That did not take long.
I suggested Gov. Rick Perry was going to take a bludgeoning from Rep. Michelle Bachmann over his executive order mandating the HPV vaccine, Gardasil, for all girls entering sixth grade. Evidently, his campaign handlers thought the same thing. On the day, he announced his candidacy for President, he reversed course.
For years, Gov. Rick Perry has taken flak for his 2007 attempt to require girls to be vaccinated against the human papillomavirus, the most commonly sexually transmitted disease and the principal cause of cervical cancer. At the risk of angering fellow conservatives, Perry has always insisted he did the right thing.
That unapologetic approach changed this weekend.
A few hours after unveiling his campaign for president, Perry began walking back from one of the most controversial decisions of his more-than-10-year reign as Texas governor. Speaking to voters at a backyard party in New Hampshire, Perry said he was ill-informed when he issued his executive order, in February 2007, mandating the HPV vaccine for all girls entering sixth grade, unless their parents completed a conscientious-objection affidavit form. The vaccine, Merck & Co.’s Gardasil, would have protected against the forms of HPV that cause about 70 percent of all cervical cancer, according to the federal Centers for Disease Control.
“I signed an executive order that allowed for an opt-out, but the fact of the matter is that I didn’t do my research well enough to understand that we needed to have a substantial conversation with our citizenry,” Perry said at the Manchester, N.H., event in response to an audience question about the HPV controversy, according to ABC News’ The Note.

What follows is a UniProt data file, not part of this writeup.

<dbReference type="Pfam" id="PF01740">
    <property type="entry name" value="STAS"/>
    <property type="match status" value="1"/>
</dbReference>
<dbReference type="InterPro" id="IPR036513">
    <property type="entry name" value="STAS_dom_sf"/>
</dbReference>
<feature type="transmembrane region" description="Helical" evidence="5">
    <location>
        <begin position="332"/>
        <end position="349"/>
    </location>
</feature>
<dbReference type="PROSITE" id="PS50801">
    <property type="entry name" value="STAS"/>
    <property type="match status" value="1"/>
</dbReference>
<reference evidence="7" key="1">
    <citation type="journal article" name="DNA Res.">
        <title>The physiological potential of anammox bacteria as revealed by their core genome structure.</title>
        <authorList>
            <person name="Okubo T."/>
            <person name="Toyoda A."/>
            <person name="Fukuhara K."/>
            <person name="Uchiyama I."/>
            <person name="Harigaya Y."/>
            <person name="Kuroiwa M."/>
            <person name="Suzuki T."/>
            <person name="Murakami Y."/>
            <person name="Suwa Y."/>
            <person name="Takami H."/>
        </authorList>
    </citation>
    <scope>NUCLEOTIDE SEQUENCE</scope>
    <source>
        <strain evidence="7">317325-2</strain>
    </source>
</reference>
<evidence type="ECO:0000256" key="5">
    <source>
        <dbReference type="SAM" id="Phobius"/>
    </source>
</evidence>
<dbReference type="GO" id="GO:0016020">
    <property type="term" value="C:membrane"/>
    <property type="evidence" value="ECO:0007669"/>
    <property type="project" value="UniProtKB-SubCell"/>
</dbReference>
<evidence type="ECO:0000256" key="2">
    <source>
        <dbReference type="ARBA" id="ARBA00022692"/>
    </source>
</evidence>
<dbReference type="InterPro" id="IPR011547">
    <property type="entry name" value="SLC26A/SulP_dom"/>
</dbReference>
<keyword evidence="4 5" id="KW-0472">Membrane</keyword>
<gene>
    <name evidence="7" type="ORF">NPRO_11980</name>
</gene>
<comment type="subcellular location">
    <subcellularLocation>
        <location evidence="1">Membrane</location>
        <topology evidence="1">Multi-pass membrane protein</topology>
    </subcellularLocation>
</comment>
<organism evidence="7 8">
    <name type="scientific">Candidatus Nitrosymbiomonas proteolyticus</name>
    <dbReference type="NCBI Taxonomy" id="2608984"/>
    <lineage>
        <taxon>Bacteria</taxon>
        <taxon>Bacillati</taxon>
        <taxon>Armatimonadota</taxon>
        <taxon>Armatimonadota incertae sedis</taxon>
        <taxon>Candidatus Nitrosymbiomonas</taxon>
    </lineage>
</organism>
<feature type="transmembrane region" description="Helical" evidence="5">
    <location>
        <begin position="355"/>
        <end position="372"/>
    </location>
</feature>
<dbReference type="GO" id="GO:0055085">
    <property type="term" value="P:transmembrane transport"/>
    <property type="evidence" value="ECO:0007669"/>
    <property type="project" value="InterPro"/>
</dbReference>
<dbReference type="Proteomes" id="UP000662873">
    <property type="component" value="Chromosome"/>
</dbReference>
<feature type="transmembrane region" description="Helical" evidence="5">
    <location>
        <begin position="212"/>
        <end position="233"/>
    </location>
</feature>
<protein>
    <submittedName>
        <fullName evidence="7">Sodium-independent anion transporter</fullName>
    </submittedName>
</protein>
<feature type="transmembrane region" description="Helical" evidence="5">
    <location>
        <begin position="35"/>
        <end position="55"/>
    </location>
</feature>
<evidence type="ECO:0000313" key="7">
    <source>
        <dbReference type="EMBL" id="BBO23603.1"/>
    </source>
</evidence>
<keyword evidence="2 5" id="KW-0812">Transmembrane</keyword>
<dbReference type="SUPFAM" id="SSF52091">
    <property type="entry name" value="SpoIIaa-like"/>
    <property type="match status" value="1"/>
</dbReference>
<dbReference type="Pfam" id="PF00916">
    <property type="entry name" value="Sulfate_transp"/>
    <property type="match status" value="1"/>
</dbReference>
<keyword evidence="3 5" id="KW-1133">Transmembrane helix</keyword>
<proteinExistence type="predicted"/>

This reversal is a distinct change from his prior “unapologetic approach” of the executive order, just last year.
Until now, Perry never yielded to opponents who said he should have handled the issue differently rather than through a unilateral executive order. U.S. Sen. Kay Bailey Hutchison tried to make it an issue in her gubernatorial campaign to unseat him in 2010. In a January 2010 debate, Perry defended his decision to issue the executive order. It was not a mistake — “no sir, not from my position,” he said. “I stand proudly by my pro-life position. . .”
. . . Later, in a September 2010 interview after an East Texas gubernatorial campaign swing, Perry was still sticking to his guns that his decision to issue the executive order was the right thing to do.
Bachmann will still use this and now she can add flip-flopping on pro-family issues to his resume.
The primary beneficiary of Perry’s flip-flop over this issue is not Bachmann, but Mitt Romney. Perry just gutted a potent weapon against Mitt Romney in a GOP primary. Romney, of course, had been pro-choice his entire career until he decided to run for President. Perry just gave Romney the best answer to that attack. If Perry attacks Romney’s flip-flopping position on abortion, Romney can simply retort: “I did not do my research at the time and study the issue well enough, just like you changed your mind on Gardasil, I change my mind after closer study.”
Huge victory for Romney in the GOP primary.